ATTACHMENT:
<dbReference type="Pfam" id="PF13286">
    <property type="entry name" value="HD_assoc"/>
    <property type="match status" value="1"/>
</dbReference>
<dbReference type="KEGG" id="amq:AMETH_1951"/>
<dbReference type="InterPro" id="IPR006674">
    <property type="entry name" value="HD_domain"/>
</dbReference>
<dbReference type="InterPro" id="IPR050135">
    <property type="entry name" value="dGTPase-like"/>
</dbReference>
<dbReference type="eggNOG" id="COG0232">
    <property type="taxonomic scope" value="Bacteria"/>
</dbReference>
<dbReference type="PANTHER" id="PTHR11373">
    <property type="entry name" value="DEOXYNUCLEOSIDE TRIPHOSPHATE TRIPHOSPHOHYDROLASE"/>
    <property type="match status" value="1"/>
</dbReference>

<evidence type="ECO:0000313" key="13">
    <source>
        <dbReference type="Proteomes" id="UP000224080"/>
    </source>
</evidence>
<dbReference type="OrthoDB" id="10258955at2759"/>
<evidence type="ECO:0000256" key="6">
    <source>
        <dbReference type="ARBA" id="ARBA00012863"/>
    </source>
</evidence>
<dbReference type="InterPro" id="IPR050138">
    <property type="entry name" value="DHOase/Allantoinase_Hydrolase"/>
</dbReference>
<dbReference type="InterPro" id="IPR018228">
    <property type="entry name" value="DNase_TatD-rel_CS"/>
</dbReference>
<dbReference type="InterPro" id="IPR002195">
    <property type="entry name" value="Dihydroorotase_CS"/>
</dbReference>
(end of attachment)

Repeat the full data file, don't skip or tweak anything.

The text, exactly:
<dbReference type="Pfam" id="PF13286">
    <property type="entry name" value="HD_assoc"/>
    <property type="match status" value="1"/>
</dbReference>
<dbReference type="KEGG" id="amq:AMETH_1951"/>
<dbReference type="InterPro" id="IPR006674">
    <property type="entry name" value="HD_domain"/>
</dbReference>
<dbReference type="InterPro" id="IPR050135">
    <property type="entry name" value="dGTPase-like"/>
</dbReference>
<dbReference type="eggNOG" id="COG0232">
    <property type="taxonomic scope" value="Bacteria"/>
</dbReference>
<dbReference type="PANTHER" id="PTHR11373">
    <property type="entry name" value="DEOXYNUCLEOSIDE TRIPHOSPHATE TRIPHOSPHOHYDROLASE"/>
    <property type="match status" value="1"/>
</dbReference>

<evidence type="ECO:0000313" key="13">
    <source>
        <dbReference type="Proteomes" id="UP000224080"/>
    </source>
</evidence>
<dbReference type="OrthoDB" id="10258955at2759"/>
<evidence type="ECO:0000256" key="6">
    <source>
        <dbReference type="ARBA" id="ARBA00012863"/>
    </source>
</evidence>
<dbReference type="InterPro" id="IPR050138">
    <property type="entry name" value="DHOase/Allantoinase_Hydrolase"/>
</dbReference>
<dbReference type="InterPro" id="IPR018228">
    <property type="entry name" value="DNase_TatD-rel_CS"/>
</dbReference>
<dbReference type="InterPro" id="IPR002195">
    <property type="entry name" value="Dihydroorotase_CS"/>
</dbReference>